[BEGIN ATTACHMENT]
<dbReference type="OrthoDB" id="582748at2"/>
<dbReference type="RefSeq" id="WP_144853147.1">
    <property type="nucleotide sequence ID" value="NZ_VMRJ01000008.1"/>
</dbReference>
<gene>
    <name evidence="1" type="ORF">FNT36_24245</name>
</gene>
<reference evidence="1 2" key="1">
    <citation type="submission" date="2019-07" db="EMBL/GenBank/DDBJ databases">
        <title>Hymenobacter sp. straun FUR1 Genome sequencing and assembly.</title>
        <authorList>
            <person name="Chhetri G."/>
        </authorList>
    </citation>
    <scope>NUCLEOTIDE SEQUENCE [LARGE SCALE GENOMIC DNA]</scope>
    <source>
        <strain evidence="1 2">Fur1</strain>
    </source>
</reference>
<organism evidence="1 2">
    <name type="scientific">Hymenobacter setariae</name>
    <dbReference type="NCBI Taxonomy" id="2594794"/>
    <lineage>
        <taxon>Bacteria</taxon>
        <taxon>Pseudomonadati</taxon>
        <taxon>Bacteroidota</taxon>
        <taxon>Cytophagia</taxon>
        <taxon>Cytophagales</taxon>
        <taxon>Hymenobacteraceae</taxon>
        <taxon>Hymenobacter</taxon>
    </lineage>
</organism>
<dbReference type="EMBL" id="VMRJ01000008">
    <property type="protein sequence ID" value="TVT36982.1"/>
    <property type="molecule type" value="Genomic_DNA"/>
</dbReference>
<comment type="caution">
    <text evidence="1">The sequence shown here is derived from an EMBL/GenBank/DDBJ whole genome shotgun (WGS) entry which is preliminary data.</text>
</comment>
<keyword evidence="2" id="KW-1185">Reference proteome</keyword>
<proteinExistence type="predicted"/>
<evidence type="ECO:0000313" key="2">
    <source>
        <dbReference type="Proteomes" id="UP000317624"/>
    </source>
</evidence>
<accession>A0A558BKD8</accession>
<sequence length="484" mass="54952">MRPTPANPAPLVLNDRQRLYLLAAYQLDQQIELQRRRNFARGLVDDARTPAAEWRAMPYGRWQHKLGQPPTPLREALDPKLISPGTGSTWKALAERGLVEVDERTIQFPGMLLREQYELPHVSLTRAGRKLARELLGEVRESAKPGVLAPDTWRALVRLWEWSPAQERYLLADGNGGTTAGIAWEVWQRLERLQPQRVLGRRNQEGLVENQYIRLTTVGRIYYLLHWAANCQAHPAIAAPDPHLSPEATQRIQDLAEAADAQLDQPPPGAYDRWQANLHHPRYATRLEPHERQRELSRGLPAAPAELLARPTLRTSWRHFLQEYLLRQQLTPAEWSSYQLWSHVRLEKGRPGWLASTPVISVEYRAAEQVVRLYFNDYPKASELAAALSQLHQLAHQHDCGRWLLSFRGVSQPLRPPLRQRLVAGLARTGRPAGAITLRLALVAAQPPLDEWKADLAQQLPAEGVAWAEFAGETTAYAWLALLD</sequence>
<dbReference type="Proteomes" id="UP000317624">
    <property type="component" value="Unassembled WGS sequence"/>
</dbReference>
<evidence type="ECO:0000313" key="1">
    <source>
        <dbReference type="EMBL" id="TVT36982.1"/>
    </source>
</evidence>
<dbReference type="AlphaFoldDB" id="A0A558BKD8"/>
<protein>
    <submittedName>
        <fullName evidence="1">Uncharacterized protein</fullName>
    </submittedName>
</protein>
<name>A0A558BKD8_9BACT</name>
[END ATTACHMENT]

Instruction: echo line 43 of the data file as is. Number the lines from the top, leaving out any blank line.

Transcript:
    <source>